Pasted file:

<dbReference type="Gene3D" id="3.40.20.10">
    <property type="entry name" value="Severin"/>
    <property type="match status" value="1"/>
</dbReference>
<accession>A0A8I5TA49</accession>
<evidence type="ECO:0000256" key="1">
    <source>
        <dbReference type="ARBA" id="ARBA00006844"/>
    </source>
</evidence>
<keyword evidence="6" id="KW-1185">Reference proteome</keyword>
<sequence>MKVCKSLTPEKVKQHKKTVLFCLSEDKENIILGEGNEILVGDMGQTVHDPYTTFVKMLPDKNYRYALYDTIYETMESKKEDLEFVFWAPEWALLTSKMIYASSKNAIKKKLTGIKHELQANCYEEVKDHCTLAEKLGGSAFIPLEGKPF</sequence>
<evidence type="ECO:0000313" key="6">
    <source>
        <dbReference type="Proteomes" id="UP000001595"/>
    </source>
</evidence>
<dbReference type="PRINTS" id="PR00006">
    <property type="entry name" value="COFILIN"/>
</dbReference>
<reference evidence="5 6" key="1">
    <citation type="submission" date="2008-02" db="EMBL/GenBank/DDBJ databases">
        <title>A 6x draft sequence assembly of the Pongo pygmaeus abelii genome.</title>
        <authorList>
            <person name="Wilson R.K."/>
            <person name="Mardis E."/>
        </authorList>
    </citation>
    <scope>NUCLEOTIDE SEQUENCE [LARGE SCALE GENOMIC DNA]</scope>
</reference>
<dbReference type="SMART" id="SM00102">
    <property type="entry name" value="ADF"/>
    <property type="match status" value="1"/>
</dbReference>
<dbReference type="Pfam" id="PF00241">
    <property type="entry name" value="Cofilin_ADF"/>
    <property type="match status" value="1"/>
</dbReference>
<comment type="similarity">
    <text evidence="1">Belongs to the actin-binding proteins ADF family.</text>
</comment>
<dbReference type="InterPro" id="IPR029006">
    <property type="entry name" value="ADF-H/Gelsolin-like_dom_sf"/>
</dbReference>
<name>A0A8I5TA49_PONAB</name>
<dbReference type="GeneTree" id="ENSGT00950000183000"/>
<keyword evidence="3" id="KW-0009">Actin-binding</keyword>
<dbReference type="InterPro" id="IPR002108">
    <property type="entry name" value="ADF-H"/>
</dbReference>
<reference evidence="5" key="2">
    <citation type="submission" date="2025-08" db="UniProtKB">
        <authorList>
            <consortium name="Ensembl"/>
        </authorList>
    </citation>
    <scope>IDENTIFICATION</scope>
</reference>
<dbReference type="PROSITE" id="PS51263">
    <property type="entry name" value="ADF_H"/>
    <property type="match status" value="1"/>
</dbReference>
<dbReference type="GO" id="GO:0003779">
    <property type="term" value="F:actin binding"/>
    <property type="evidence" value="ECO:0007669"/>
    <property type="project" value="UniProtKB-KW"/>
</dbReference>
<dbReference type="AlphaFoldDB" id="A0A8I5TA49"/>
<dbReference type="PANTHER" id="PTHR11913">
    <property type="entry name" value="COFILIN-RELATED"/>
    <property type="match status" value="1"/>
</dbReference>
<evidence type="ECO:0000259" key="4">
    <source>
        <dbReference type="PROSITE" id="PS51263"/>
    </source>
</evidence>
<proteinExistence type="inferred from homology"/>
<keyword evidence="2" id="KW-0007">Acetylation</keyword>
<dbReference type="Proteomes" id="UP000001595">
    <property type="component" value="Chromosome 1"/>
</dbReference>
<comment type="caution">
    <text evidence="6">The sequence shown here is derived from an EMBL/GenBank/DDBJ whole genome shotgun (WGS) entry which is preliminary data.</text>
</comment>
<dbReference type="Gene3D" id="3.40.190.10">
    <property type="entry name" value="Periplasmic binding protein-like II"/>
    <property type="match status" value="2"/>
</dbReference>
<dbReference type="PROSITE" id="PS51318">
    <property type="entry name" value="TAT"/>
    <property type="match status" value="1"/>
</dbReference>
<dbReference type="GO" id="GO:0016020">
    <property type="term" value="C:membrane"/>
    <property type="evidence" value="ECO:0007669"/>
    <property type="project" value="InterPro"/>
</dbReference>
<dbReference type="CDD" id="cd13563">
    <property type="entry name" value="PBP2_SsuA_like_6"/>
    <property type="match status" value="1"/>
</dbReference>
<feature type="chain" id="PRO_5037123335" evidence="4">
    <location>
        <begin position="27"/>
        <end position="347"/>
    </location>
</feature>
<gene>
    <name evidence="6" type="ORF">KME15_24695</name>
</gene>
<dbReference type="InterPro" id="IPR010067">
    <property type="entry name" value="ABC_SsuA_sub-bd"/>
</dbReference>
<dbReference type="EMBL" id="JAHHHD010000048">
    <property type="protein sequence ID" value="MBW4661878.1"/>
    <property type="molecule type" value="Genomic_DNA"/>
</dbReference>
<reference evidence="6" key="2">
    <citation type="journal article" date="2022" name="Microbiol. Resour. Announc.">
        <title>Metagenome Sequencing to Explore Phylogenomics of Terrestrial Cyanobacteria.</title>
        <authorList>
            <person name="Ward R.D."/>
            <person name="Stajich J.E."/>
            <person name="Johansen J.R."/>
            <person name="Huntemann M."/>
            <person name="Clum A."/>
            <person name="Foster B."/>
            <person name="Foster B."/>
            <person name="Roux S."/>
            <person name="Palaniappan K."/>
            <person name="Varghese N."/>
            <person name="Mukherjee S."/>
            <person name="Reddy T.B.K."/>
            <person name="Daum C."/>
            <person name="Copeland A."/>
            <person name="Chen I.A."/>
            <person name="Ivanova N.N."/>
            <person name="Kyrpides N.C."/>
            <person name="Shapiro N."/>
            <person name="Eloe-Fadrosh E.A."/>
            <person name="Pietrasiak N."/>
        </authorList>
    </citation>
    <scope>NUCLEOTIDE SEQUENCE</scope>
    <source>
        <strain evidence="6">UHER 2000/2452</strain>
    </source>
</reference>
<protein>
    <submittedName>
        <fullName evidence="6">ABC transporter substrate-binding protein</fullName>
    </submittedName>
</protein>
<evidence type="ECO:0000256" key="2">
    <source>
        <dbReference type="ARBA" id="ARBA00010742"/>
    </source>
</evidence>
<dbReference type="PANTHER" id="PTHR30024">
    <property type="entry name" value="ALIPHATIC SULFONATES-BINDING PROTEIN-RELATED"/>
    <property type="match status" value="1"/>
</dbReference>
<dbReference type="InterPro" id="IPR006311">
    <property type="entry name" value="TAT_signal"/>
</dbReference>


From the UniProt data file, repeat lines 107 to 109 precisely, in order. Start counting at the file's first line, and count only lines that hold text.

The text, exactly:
    </location>
</feature>
<gene>